Singers can convey a lot of emotion in the tone of their voices: a trembling sound might denote sadness, and a voice can also “smile”. But new research shows that non-vocal instruments can also use these tricks to convey emotion.
Described in a paper published in Philosophical Transactions of the Royal Society B, a team of French researchers have identified three different vocal manipulations that convey similar emotions in instrumental music.
The researchers, who are based at Sorbonne Université, France, used computer models to simulate three different vocal inflections that are associated with emotions. These manipulations were:
- Smiling, which “modifies the shape and length of the vocal tract, shifting its resonating frequencies” according to the researchers’ paper
- Vocal tremor, which is associated with anxiety and negative emotions, and
- Vocal roughness, which is associated with screams
The researchers then digitally applied these inflections to music tracks that contained either solo singing, singing with a musical accompaniment, or violin with a musical accompaniment.
They played these tracks to 60 people (29 of whom were musicians and 31 of whom had no formal musical practice), and asked them to rate the emotional intensity of each sound.
Both the musician and non-musician participants identified the emotions the researchers were hoping to convey, in both the vocal and non-vocal tracks.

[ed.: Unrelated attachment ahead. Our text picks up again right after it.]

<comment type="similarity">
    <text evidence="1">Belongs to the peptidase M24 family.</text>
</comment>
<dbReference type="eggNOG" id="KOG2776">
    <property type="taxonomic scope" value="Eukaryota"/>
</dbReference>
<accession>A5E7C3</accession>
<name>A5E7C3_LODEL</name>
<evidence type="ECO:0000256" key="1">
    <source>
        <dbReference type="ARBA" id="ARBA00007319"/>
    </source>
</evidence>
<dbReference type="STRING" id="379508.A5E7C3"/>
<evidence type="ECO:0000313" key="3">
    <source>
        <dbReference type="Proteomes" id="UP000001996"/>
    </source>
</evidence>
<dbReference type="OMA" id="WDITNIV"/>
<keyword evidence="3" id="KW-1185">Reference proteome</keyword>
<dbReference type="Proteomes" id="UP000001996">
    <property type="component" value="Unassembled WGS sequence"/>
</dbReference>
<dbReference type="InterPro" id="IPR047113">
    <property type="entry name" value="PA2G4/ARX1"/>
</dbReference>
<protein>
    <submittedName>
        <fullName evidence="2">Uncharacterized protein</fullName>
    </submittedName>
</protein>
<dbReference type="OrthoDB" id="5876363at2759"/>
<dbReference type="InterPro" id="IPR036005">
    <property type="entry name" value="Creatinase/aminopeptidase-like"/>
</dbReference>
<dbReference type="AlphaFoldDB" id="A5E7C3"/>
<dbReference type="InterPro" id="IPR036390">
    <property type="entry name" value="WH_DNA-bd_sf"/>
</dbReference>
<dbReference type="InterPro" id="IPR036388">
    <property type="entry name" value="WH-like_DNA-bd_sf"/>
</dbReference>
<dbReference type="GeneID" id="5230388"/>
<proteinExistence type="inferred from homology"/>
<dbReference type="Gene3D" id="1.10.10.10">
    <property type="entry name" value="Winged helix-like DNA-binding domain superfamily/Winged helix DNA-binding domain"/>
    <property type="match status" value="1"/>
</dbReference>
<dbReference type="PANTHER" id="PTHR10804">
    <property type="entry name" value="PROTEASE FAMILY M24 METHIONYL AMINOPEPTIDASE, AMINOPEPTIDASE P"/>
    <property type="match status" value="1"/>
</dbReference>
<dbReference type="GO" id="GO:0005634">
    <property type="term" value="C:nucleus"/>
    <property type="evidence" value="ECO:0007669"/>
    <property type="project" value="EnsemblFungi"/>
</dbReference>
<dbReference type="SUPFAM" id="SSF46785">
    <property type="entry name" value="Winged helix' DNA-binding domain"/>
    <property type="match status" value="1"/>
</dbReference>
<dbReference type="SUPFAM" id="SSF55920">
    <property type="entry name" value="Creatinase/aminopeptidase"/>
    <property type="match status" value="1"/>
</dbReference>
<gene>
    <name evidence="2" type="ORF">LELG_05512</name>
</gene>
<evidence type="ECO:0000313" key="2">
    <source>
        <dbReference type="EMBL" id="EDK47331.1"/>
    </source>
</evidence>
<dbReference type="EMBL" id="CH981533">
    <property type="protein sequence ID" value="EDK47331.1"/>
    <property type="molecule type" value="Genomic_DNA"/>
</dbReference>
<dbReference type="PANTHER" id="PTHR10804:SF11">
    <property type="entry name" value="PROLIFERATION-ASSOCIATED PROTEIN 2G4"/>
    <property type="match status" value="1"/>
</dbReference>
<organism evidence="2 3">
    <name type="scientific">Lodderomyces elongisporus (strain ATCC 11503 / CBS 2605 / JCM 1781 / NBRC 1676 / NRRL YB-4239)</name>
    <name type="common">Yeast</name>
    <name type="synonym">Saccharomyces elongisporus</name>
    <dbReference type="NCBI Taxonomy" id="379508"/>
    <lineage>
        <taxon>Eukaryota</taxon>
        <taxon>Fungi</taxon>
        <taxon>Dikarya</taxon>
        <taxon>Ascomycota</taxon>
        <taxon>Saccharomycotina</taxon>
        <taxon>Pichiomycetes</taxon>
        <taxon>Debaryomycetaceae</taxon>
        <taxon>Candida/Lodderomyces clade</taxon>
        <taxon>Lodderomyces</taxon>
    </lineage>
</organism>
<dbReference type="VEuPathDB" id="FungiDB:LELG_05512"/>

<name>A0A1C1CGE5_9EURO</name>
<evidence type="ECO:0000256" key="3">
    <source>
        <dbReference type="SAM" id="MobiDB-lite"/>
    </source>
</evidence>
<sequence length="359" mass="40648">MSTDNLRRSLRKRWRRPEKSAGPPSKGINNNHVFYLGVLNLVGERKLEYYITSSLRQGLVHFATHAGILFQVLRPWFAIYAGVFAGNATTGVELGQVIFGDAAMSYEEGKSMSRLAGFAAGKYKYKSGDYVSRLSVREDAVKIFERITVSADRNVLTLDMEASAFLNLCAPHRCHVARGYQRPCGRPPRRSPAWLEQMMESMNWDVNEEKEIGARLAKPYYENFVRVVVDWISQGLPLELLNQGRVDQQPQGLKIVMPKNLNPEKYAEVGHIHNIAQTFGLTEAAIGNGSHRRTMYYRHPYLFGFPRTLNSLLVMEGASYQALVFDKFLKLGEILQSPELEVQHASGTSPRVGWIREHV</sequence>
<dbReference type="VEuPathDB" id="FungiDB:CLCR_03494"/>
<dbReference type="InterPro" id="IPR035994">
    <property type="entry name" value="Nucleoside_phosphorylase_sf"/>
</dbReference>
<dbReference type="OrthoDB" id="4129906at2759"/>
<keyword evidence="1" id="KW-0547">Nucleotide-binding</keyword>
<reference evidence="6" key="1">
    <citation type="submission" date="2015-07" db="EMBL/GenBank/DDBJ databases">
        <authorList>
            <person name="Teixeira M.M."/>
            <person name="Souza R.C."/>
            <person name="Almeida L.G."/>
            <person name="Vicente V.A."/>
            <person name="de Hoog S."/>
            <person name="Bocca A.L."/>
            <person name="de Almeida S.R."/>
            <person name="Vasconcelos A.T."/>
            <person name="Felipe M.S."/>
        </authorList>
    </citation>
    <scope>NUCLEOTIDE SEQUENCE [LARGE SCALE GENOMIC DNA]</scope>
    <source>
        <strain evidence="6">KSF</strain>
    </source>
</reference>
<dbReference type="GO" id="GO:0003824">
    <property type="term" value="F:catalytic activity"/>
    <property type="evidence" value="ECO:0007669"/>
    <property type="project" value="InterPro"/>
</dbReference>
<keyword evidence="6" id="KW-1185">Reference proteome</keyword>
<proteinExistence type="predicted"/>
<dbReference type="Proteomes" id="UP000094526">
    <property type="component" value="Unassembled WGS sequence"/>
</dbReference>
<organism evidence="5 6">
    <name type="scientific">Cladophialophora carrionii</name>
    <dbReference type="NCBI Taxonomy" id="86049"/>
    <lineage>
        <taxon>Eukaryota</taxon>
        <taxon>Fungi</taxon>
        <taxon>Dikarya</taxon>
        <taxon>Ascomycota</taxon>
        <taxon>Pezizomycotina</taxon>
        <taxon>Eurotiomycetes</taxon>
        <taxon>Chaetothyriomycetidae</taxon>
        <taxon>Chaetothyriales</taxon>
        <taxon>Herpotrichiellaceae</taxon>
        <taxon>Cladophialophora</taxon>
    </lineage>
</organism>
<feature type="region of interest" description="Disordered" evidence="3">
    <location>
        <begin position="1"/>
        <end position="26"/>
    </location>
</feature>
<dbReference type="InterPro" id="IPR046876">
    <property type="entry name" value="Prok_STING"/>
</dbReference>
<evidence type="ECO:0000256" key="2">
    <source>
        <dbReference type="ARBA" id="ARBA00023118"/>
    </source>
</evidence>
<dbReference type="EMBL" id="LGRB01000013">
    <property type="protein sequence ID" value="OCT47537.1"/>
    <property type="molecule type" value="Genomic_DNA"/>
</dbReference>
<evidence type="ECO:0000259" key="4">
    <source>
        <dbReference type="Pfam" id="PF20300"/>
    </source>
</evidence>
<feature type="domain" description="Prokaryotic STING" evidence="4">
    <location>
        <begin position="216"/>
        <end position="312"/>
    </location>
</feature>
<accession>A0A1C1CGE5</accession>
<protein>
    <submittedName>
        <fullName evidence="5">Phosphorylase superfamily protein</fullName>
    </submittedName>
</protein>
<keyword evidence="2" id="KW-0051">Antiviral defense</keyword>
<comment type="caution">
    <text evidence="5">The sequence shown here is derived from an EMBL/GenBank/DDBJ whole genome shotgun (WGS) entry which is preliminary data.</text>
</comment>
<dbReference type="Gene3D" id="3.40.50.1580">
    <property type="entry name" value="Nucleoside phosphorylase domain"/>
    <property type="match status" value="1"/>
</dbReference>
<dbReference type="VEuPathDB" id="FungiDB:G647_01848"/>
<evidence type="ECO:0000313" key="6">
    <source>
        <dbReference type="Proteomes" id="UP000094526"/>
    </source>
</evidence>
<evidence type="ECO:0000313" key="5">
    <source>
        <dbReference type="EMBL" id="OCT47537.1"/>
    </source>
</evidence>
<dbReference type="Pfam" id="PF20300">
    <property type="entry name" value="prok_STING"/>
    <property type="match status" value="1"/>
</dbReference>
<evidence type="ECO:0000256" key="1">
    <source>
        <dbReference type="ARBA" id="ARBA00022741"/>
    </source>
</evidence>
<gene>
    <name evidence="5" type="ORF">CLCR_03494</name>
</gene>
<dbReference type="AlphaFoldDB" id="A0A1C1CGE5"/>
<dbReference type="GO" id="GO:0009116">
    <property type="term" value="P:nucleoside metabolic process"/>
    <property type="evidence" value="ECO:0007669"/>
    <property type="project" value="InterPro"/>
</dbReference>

“Even violins can cry, or at least sound more positive and aroused when smiling, more negative and less aroused when trembling, and more negative when screaming,” write the researchers in their paper.
They add that this study adds further evidence to the idea that music can trigger emotional reactions by copying expressive voice inflections.
However, the researchers also stress that this isn’t necessarily the only way that people read the feelings of music, saying there are likely other cognitive and cultural factors at play.
“It is now important to understand how these mechanisms interact with each other to shape our emotional musical experiences,” write the authors.
Ellen Phiddian is a science journalist at Cosmos. She has a BSc (Honours) in chemistry and science communication, and an MSc in science communication, both from the Australian National University.
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